Whenever I tried, in my round-about way, to get him to talk about his working life, he seemed to get all muddled, and didn’t give me a clue. It continued like that for a very long time, till one day near the end of July of 1989. After I’d finished examining him, he muttered something so quietly that I could barely hear: “Doc… well… er… maybe I should tell you my story.”
And the next morning, in the rain, he came to meet me. And let me tell you… I was more than a little surprised to learn that such a gentle, unassuming old man had once been the chief engineering officer on several I-class submarines. What had brought him to the Navy, was not a special sense of patriotism or any other sort of idealism, but his family’s dire financial straits. At least that’s the way it sounded to me. As things turned out for him though, after having excelled as a student at various tuition-free Navy affiliated schools, he ended up as a career navy-man, who spent more than half of his life with submarines.
We had lunch together, and after we’d finished eating, we kept on talking for a few more hours. He finally signalled that he was ready to take his leave with a sudden: “Hah…. we sure have been here a long time!” And I followed him down the stairs and saw him off, as he headed back home in the rain.
About a week later, a large amount of blood came out with his stool, and since his anemia had already been quite bad, he was admitted to a general hospital. Late at night, on September 18th, a nurse making her rounds found him dead. He had taken himself off life-support by removing his intravenous tubes and oxygen mask.
On that rainy afternoon we’d spent talking, he’d told me about the various ships and submarines he’d served on and about all sorts of experiences he’d had. Still, there were some parts of his story that I would have liked him to clarify for me. It was too late, though, and I regretted the fact that I would never be able to speak with him again.
And this also happened. It has to do with Maeshima-san, the man whose story is told in Chapter Nine of this book. Until I went to interview him at the end of 1993, I had never had the opportunity of getting together with him. While his wife was not a very hardy person and was always coming to my clinic, Maeshima-san himself was the type of man who’d never so much as caught a cold—and he had no need of a doctor. One of the nurses who worked for me though, a former navy nurse (Fumiko Umehara, whose story is also told in this book), recommended that I speak to him about his experiences—and her house was located no more than fifty meters from his.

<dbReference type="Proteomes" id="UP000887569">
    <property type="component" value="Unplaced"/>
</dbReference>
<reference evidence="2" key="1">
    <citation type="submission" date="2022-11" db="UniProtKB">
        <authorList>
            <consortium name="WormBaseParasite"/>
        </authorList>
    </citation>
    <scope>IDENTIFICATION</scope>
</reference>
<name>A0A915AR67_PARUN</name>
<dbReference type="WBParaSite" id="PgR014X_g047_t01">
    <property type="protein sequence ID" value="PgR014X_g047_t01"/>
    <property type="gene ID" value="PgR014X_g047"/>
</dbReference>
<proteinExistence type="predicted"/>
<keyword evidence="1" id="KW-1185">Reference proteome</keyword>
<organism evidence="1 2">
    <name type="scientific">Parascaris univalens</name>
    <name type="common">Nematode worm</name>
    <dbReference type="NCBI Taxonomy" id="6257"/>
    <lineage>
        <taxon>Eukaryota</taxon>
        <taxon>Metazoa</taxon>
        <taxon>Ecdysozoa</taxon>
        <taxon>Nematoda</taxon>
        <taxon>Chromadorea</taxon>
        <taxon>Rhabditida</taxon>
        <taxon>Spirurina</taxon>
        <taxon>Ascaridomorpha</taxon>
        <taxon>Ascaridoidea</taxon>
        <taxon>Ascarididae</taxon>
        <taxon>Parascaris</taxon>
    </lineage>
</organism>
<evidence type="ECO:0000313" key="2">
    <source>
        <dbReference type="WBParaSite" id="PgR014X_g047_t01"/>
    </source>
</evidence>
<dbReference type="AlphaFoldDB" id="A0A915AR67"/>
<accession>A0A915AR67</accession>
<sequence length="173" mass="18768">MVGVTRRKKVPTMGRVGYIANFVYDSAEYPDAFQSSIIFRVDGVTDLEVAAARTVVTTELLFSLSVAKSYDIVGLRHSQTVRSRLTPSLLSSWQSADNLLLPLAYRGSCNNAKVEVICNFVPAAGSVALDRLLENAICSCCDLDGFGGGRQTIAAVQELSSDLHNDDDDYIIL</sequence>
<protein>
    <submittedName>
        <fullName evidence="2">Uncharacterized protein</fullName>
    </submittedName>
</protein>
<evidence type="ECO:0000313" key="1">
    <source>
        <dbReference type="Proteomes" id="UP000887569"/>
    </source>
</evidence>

During my first visit with him, he came out at some point and said: “Last night I had the weirdest dream. An old army buddy of mine, a guy who lives out in Gunma Prefecture, was standing at my bedside and staring down at me. I asked him: ‘Hey, what’s the matter?’ But then, this real worried look came over his face, and staring at me, he said: ‘I’m fine…. it’s YOU I’m worried about.’ And that was the whole darn thing. But it’s the first time that an old army buddy of mine has come to me in a dream like that—so I can’t help being a bit shaken up by it.”
I started listening to his story at just past noon, and when evening came around I thought that it would be best if I took my leave. But when I stood up to go, he stopped me saying, “You still have some time, don’t you?” And then about an hour later, I said, “Well….. shall we continue next time?” But he grabbed hold of my hand saying, “Now is fine. I don’t mind at all. It’s OK to go on.” Still, I felt that staying so late on my first visit would be too much of an imposition—and I also couldn’t help but notice that he’d started wheezing distinctly as he exhaled.
“Do you often get phlegm stuck in your throat like that?” I asked.
“Yup,” he nodded. “I smoke.”
So I said, “Look, let’s call it a night for now. When we both feel re-energized, I’ll visit you again.” But he continued to keep me from leaving—three times I tried, and I ended up staying at his place till past eight.